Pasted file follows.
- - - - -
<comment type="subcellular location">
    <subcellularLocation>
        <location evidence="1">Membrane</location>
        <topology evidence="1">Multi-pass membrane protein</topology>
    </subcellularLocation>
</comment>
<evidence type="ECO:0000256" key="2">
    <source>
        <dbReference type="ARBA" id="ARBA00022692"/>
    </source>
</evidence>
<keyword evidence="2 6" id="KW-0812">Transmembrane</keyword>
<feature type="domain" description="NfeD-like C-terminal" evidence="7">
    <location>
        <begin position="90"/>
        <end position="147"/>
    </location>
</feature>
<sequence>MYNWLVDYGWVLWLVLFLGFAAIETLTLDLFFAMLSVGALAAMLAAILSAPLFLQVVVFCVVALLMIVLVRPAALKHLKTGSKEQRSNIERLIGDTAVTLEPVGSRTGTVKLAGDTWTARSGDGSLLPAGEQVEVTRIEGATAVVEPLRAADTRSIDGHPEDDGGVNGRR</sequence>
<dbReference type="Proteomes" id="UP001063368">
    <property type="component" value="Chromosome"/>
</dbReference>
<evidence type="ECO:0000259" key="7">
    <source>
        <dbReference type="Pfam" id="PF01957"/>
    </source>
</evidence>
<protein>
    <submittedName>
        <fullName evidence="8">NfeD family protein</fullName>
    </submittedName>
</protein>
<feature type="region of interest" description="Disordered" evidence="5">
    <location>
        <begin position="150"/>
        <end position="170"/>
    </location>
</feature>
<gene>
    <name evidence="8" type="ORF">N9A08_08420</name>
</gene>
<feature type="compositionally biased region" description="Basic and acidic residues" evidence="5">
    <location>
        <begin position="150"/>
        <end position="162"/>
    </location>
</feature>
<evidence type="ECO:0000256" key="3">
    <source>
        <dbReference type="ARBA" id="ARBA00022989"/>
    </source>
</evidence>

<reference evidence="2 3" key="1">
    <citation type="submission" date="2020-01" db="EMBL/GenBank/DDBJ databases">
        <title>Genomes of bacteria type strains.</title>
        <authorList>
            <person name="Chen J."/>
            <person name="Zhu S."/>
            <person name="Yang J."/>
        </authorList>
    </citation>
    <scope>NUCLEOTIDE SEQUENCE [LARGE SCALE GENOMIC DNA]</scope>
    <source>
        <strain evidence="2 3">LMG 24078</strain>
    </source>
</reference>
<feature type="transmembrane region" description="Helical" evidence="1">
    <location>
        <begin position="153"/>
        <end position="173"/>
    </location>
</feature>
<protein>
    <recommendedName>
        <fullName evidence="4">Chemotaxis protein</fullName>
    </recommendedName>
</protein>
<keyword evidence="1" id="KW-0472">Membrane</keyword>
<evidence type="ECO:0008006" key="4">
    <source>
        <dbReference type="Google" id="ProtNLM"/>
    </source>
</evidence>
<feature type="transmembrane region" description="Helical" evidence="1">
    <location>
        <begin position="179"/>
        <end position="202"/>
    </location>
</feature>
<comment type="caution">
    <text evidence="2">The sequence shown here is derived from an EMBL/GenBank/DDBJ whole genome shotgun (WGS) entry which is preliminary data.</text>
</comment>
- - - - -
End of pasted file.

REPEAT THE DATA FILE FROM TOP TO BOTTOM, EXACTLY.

<comment type="subcellular location">
    <subcellularLocation>
        <location evidence="1">Membrane</location>
        <topology evidence="1">Multi-pass membrane protein</topology>
    </subcellularLocation>
</comment>
<evidence type="ECO:0000256" key="2">
    <source>
        <dbReference type="ARBA" id="ARBA00022692"/>
    </source>
</evidence>
<keyword evidence="2 6" id="KW-0812">Transmembrane</keyword>
<feature type="domain" description="NfeD-like C-terminal" evidence="7">
    <location>
        <begin position="90"/>
        <end position="147"/>
    </location>
</feature>
<sequence>MYNWLVDYGWVLWLVLFLGFAAIETLTLDLFFAMLSVGALAAMLAAILSAPLFLQVVVFCVVALLMIVLVRPAALKHLKTGSKEQRSNIERLIGDTAVTLEPVGSRTGTVKLAGDTWTARSGDGSLLPAGEQVEVTRIEGATAVVEPLRAADTRSIDGHPEDDGGVNGRR</sequence>
<dbReference type="Proteomes" id="UP001063368">
    <property type="component" value="Chromosome"/>
</dbReference>
<evidence type="ECO:0000259" key="7">
    <source>
        <dbReference type="Pfam" id="PF01957"/>
    </source>
</evidence>
<protein>
    <submittedName>
        <fullName evidence="8">NfeD family protein</fullName>
    </submittedName>
</protein>
<feature type="region of interest" description="Disordered" evidence="5">
    <location>
        <begin position="150"/>
        <end position="170"/>
    </location>
</feature>
<gene>
    <name evidence="8" type="ORF">N9A08_08420</name>
</gene>
<feature type="compositionally biased region" description="Basic and acidic residues" evidence="5">
    <location>
        <begin position="150"/>
        <end position="162"/>
    </location>
</feature>
<evidence type="ECO:0000256" key="3">
    <source>
        <dbReference type="ARBA" id="ARBA00022989"/>
    </source>
</evidence>

<reference evidence="2 3" key="1">
    <citation type="submission" date="2020-01" db="EMBL/GenBank/DDBJ databases">
        <title>Genomes of bacteria type strains.</title>
        <authorList>
            <person name="Chen J."/>
            <person name="Zhu S."/>
            <person name="Yang J."/>
        </authorList>
    </citation>
    <scope>NUCLEOTIDE SEQUENCE [LARGE SCALE GENOMIC DNA]</scope>
    <source>
        <strain evidence="2 3">LMG 24078</strain>
    </source>
</reference>
<feature type="transmembrane region" description="Helical" evidence="1">
    <location>
        <begin position="153"/>
        <end position="173"/>
    </location>
</feature>
<protein>
    <recommendedName>
        <fullName evidence="4">Chemotaxis protein</fullName>
    </recommendedName>
</protein>
<keyword evidence="1" id="KW-0472">Membrane</keyword>
<evidence type="ECO:0008006" key="4">
    <source>
        <dbReference type="Google" id="ProtNLM"/>
    </source>
</evidence>
<feature type="transmembrane region" description="Helical" evidence="1">
    <location>
        <begin position="179"/>
        <end position="202"/>
    </location>
</feature>
<comment type="caution">
    <text evidence="2">The sequence shown here is derived from an EMBL/GenBank/DDBJ whole genome shotgun (WGS) entry which is preliminary data.</text>
</comment>